Zelensky’s Zauberer Zone: Quo Vadis, Ukraïna?

Once again a major question of international affairs fell on Germany to decide. After the denegation of overflight rights, prohibiting the use of weapons systems containing German-supplied components, and turning down a meeting with the White House in DC (which Berlin subsequently accepted), it is safe to say the status quo ante remains extant for Germany’s governing class where NATO is concerned. Seven years after the Obama administration delivered the NATO Wales summit commitment for the member states to spend no less than 2% of GDP on defense, Germany remains the biggest laggard in bringing to bear the full weight of its mighty economy for Allied priorities. Scholz’s recent promise to bump up spending is a welcome development, but being ready for this moment would have been better—and given years of broken promises on this same subject, no shortage of reasons for the subject to remain sore.

The Ukraine, on the other hand, would love to be in NATO; they said so themselves. The sticking point—a “Russian veto”—has already been applied not only De Jure but on the De Facto grounds of the Cypriot Precedent: A candidate country mustn’t have ongoing territorial conflicts (Sorry, Georgia, having a border with Russia is a hard lot). Let’s hope our rules-loving Kantian friends have considered the possibility of a Belarusian veto on the Ukraine. Dare one invoke a Polish veto on Belarusian membership? One does pray a Finnish veto on Russian membership may yet be stilled.

Developments in the nuclear domain, a more proximate cause of this back-and-forth, are welcome: Intermediate-range Nuclear weapons (IRBMs), the sort that the defunct INF treaty covered, combined with the hypersonic sleeve of recent vintage, deliver a new strategic situation wherever the feared THAAD (USA) and S-400 (Russia) air defense systems are deployed. Nuking a sky full of hostile warheads was always the best Moscow could come up with to counter Reagan’s “star wars.” A new INF treaty seemed inevitable, given the implications of the reduction of the nuclear response window to less than 10 minutes, to say nothing of the potential ballistic missile defense possibilities given hypersonic IRBMs in range of hostile nuclear delivery systems. As ever these developments augur more advances in spaceflight, it is safe to assume (and necessary to consider in strategic scenarios) that every advantage they provide will be brought to bear. If North Korea got them so quickly, they can’t be that hard to make.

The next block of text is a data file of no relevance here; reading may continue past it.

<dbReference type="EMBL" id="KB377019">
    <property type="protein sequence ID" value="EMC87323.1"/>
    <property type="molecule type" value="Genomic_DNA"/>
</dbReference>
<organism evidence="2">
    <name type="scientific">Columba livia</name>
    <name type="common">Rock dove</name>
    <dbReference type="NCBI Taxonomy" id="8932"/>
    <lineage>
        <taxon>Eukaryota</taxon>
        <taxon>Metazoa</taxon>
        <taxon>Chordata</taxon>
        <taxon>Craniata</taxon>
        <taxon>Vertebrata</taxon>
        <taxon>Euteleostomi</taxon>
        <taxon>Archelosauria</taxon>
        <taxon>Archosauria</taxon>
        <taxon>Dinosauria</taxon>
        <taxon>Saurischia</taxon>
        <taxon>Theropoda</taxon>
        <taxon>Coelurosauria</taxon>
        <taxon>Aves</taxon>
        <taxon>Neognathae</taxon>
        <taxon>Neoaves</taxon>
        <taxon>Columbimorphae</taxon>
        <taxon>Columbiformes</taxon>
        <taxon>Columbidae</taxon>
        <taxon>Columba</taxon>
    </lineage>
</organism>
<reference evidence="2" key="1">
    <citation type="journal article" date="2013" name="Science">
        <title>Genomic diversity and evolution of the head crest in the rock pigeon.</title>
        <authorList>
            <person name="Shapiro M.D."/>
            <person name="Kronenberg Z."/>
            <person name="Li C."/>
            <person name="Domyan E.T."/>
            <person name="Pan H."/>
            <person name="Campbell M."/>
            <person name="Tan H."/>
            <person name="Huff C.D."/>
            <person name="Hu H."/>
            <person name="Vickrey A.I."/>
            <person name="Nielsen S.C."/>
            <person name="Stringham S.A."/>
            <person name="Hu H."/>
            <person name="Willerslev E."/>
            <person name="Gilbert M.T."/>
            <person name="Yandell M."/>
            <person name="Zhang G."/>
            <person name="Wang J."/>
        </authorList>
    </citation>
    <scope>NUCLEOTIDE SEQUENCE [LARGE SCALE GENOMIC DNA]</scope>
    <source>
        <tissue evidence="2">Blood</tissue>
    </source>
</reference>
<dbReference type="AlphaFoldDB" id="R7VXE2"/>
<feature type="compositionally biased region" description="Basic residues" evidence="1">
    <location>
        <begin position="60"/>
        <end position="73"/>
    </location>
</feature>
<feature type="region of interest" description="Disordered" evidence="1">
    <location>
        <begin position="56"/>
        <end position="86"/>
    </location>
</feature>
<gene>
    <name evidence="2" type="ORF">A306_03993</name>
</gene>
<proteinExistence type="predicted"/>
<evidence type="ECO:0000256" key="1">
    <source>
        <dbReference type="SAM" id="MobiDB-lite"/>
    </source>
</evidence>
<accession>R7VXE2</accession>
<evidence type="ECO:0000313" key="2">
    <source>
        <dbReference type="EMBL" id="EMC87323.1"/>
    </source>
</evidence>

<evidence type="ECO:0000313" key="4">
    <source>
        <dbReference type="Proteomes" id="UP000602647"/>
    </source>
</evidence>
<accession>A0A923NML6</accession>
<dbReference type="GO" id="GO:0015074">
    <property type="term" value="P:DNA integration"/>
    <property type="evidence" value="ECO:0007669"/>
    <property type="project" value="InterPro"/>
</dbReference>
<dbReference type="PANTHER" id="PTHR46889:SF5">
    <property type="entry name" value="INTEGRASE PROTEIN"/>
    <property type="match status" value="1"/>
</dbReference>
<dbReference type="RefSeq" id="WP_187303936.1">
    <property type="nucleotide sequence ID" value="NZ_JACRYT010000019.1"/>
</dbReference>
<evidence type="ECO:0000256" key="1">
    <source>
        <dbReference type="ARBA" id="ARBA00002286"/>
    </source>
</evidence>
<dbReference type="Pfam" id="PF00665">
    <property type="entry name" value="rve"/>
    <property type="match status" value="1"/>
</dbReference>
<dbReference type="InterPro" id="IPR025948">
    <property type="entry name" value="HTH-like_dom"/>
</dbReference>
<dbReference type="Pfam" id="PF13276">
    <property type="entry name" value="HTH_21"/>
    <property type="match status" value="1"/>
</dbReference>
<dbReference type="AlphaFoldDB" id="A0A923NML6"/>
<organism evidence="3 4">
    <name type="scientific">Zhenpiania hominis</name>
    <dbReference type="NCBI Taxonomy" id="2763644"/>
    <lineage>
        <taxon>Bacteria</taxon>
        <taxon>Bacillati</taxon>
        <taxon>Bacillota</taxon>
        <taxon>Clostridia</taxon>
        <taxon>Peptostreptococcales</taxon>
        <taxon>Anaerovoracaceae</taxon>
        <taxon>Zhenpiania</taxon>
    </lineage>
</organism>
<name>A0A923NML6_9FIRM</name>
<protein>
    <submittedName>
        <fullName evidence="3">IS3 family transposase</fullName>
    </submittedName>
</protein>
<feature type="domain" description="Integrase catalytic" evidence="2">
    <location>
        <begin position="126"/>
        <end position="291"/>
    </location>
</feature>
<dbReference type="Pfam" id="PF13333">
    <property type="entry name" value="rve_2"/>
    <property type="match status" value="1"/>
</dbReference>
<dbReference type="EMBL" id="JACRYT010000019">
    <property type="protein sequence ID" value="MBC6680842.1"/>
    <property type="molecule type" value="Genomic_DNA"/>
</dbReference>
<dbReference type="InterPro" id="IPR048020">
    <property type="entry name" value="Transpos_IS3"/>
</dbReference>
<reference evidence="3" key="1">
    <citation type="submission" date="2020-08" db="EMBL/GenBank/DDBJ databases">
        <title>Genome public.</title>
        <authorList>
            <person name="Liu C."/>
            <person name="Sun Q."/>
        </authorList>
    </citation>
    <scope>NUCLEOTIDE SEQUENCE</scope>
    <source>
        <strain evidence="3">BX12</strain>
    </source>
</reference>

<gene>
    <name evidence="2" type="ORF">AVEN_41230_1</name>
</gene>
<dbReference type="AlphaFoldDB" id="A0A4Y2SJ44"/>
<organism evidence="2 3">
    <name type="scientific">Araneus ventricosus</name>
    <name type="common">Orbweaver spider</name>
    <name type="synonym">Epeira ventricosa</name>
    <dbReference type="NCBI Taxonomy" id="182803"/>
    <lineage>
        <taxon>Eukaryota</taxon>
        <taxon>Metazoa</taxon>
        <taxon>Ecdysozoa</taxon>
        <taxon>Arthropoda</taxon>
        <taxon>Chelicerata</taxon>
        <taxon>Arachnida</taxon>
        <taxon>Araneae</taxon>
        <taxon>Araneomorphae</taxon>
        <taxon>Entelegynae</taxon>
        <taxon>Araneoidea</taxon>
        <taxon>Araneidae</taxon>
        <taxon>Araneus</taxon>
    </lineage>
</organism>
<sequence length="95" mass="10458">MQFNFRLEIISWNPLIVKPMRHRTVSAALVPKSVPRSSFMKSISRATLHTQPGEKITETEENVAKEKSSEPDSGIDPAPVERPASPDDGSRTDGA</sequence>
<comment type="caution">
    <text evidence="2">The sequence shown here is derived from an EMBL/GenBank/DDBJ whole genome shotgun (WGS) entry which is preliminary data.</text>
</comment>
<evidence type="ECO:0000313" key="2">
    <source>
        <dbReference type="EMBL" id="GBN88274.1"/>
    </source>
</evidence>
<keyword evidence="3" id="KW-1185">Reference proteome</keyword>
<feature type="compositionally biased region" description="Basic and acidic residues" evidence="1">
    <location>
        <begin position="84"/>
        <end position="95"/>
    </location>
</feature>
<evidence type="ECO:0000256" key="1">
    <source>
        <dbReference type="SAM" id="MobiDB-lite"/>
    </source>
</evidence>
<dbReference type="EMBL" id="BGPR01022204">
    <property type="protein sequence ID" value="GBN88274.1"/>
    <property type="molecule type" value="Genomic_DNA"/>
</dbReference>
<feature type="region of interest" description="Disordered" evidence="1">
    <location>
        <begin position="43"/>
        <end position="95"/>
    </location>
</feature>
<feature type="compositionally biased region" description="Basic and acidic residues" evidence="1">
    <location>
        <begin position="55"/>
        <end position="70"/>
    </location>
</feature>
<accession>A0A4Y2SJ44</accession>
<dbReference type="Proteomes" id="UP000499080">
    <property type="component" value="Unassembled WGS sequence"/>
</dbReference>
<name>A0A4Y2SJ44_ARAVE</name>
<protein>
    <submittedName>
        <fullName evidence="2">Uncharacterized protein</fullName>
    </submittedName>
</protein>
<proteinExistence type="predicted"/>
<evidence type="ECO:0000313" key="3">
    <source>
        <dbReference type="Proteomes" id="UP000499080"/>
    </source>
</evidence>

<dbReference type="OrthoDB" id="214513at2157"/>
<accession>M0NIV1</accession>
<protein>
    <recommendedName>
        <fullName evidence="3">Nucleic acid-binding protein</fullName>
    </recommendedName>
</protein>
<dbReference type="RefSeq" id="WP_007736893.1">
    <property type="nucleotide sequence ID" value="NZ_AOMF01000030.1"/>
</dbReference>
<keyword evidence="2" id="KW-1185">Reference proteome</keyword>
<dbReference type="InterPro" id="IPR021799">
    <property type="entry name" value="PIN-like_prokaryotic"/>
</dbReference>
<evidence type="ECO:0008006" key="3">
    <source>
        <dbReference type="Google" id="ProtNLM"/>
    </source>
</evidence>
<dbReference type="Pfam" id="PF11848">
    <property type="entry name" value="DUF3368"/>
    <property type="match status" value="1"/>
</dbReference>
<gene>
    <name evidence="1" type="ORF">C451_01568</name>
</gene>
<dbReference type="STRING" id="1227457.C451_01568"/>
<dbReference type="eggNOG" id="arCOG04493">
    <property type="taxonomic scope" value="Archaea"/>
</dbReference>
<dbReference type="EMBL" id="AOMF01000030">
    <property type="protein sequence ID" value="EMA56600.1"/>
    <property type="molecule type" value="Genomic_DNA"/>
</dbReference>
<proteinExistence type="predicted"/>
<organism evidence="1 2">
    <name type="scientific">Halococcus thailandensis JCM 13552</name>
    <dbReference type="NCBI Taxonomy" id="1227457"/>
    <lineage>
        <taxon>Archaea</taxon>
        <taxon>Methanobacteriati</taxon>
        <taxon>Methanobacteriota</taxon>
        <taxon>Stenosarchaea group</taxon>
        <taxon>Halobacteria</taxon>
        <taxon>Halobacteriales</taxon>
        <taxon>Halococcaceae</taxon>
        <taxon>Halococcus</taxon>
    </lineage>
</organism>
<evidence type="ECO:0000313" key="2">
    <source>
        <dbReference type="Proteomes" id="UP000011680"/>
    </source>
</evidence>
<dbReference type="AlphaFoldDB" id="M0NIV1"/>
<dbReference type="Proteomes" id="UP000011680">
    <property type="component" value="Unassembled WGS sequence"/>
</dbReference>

Will Germany really deny any country the means to repel active nuclear aggression? Perhaps they should specialize in SAM battery manufacturing. But in the spirit of a recently uttered French argument (Britain’s economy should be less attractive to migrants) perhaps it is time to persuade Berlin to be less invadable. If America sank into the sea tomorrow and the law of the jungle returned to International Relations, Germany’s rich, technologically advanced, and militarily weak state would be one of the ripest plums for the picking by whichever barbarians decided to do so. But Germany insists on toxically holding America’s will live against it. Very sad!

The specter of Finlandization has often been summoned into the Ukrainian conversation, always with a negative declination. This attitude betrays the heroism behind Finnish independence, when most of “Eastern” Europe and the Baltics were absorbed into the Soviet empire after Lenin’s takeover of the Czar’s security state and Stalin’s creation of facts on the ground during the Great Patriotic War (WWII). Finland won its war against Communist imperialism by force of arms and maintained its independence in an extremely sticky situation (having a border with Russia is not something you volunteer for). Finland hasn’t joined NATO yet because it hasn’t needed to—it provides for its own defense (Germany, please take notes). Berlin’s “encirclement by friends” allows it to treat nations like Poland as buffer states for its own security, making everyone regret having allowed their reunification—we could have had a second Poland, inoculated against both Nazi and Soviet excesses by the long martyrdom of its people and their freedoms under both regimes.